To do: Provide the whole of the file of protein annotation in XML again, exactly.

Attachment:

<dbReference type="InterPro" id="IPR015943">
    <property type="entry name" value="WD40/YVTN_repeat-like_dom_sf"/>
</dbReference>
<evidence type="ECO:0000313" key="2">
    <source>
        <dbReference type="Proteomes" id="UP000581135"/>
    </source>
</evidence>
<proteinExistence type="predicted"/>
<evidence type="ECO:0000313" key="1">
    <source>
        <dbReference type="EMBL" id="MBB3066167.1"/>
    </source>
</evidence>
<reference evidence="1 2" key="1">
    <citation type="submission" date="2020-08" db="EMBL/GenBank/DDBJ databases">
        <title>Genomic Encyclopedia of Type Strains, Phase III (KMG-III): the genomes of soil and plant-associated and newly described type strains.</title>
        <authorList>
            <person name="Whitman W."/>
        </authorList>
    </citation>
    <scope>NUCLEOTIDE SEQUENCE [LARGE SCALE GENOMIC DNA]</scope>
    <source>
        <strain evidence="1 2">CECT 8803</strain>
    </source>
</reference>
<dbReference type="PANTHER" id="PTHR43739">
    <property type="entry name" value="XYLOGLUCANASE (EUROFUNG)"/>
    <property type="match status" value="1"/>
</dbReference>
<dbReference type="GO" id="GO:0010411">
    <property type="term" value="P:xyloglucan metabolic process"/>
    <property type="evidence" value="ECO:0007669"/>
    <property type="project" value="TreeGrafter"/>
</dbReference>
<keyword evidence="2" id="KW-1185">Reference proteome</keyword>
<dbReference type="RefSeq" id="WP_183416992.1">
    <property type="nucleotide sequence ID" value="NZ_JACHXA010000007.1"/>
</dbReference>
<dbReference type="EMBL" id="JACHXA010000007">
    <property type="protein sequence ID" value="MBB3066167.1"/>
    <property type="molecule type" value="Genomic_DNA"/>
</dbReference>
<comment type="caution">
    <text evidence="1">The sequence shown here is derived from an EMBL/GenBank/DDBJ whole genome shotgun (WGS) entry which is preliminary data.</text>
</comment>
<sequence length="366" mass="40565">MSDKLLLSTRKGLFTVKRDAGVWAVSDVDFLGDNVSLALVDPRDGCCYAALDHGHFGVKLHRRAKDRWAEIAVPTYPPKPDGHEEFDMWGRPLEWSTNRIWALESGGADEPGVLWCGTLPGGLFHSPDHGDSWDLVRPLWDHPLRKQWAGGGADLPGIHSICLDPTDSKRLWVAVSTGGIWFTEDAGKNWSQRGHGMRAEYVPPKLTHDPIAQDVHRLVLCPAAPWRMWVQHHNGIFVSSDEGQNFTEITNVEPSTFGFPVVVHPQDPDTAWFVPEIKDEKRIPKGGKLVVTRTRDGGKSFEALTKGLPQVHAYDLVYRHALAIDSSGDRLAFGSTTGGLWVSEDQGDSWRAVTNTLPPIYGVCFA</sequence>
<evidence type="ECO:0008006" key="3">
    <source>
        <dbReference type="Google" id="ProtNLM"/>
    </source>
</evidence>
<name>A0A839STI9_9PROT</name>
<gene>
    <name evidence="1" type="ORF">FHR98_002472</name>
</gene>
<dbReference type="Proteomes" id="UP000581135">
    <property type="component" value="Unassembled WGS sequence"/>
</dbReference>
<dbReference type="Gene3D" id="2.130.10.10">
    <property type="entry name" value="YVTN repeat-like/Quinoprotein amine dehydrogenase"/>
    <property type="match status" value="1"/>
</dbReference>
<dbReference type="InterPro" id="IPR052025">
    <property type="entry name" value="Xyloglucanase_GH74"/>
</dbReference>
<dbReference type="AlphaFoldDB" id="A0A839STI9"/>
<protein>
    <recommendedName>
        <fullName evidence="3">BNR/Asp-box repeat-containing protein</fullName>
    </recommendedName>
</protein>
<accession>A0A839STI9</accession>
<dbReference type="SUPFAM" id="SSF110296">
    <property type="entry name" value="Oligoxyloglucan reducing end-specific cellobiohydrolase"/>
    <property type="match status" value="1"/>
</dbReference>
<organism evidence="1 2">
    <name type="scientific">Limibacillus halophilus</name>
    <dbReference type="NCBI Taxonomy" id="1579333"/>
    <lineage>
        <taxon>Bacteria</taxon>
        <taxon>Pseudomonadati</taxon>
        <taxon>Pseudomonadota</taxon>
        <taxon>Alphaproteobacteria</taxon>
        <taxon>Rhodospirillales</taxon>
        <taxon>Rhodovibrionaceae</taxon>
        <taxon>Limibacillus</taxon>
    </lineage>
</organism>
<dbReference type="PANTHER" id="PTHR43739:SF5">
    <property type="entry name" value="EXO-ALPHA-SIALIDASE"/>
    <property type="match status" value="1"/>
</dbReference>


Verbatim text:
<dbReference type="InterPro" id="IPR015943">
    <property type="entry name" value="WD40/YVTN_repeat-like_dom_sf"/>
</dbReference>
<evidence type="ECO:0000313" key="2">
    <source>
        <dbReference type="Proteomes" id="UP000581135"/>
    </source>
</evidence>
<proteinExistence type="predicted"/>
<evidence type="ECO:0000313" key="1">
    <source>
        <dbReference type="EMBL" id="MBB3066167.1"/>
    </source>
</evidence>
<reference evidence="1 2" key="1">
    <citation type="submission" date="2020-08" db="EMBL/GenBank/DDBJ databases">
        <title>Genomic Encyclopedia of Type Strains, Phase III (KMG-III): the genomes of soil and plant-associated and newly described type strains.</title>
        <authorList>
            <person name="Whitman W."/>
        </authorList>
    </citation>
    <scope>NUCLEOTIDE SEQUENCE [LARGE SCALE GENOMIC DNA]</scope>
    <source>
        <strain evidence="1 2">CECT 8803</strain>
    </source>
</reference>
<dbReference type="PANTHER" id="PTHR43739">
    <property type="entry name" value="XYLOGLUCANASE (EUROFUNG)"/>
    <property type="match status" value="1"/>
</dbReference>
<dbReference type="GO" id="GO:0010411">
    <property type="term" value="P:xyloglucan metabolic process"/>
    <property type="evidence" value="ECO:0007669"/>
    <property type="project" value="TreeGrafter"/>
</dbReference>
<keyword evidence="2" id="KW-1185">Reference proteome</keyword>
<dbReference type="RefSeq" id="WP_183416992.1">
    <property type="nucleotide sequence ID" value="NZ_JACHXA010000007.1"/>
</dbReference>
<dbReference type="EMBL" id="JACHXA010000007">
    <property type="protein sequence ID" value="MBB3066167.1"/>
    <property type="molecule type" value="Genomic_DNA"/>
</dbReference>
<comment type="caution">
    <text evidence="1">The sequence shown here is derived from an EMBL/GenBank/DDBJ whole genome shotgun (WGS) entry which is preliminary data.</text>
</comment>
<sequence length="366" mass="40565">MSDKLLLSTRKGLFTVKRDAGVWAVSDVDFLGDNVSLALVDPRDGCCYAALDHGHFGVKLHRRAKDRWAEIAVPTYPPKPDGHEEFDMWGRPLEWSTNRIWALESGGADEPGVLWCGTLPGGLFHSPDHGDSWDLVRPLWDHPLRKQWAGGGADLPGIHSICLDPTDSKRLWVAVSTGGIWFTEDAGKNWSQRGHGMRAEYVPPKLTHDPIAQDVHRLVLCPAAPWRMWVQHHNGIFVSSDEGQNFTEITNVEPSTFGFPVVVHPQDPDTAWFVPEIKDEKRIPKGGKLVVTRTRDGGKSFEALTKGLPQVHAYDLVYRHALAIDSSGDRLAFGSTTGGLWVSEDQGDSWRAVTNTLPPIYGVCFA</sequence>
<evidence type="ECO:0008006" key="3">
    <source>
        <dbReference type="Google" id="ProtNLM"/>
    </source>
</evidence>
<name>A0A839STI9_9PROT</name>
<gene>
    <name evidence="1" type="ORF">FHR98_002472</name>
</gene>
<dbReference type="Proteomes" id="UP000581135">
    <property type="component" value="Unassembled WGS sequence"/>
</dbReference>
<dbReference type="Gene3D" id="2.130.10.10">
    <property type="entry name" value="YVTN repeat-like/Quinoprotein amine dehydrogenase"/>
    <property type="match status" value="1"/>
</dbReference>
<dbReference type="InterPro" id="IPR052025">
    <property type="entry name" value="Xyloglucanase_GH74"/>
</dbReference>
<dbReference type="AlphaFoldDB" id="A0A839STI9"/>
<protein>
    <recommendedName>
        <fullName evidence="3">BNR/Asp-box repeat-containing protein</fullName>
    </recommendedName>
</protein>
<accession>A0A839STI9</accession>
<dbReference type="SUPFAM" id="SSF110296">
    <property type="entry name" value="Oligoxyloglucan reducing end-specific cellobiohydrolase"/>
    <property type="match status" value="1"/>
</dbReference>
<organism evidence="1 2">
    <name type="scientific">Limibacillus halophilus</name>
    <dbReference type="NCBI Taxonomy" id="1579333"/>
    <lineage>
        <taxon>Bacteria</taxon>
        <taxon>Pseudomonadati</taxon>
        <taxon>Pseudomonadota</taxon>
        <taxon>Alphaproteobacteria</taxon>
        <taxon>Rhodospirillales</taxon>
        <taxon>Rhodovibrionaceae</taxon>
        <taxon>Limibacillus</taxon>
    </lineage>
</organism>
<dbReference type="PANTHER" id="PTHR43739:SF5">
    <property type="entry name" value="EXO-ALPHA-SIALIDASE"/>
    <property type="match status" value="1"/>
</dbReference>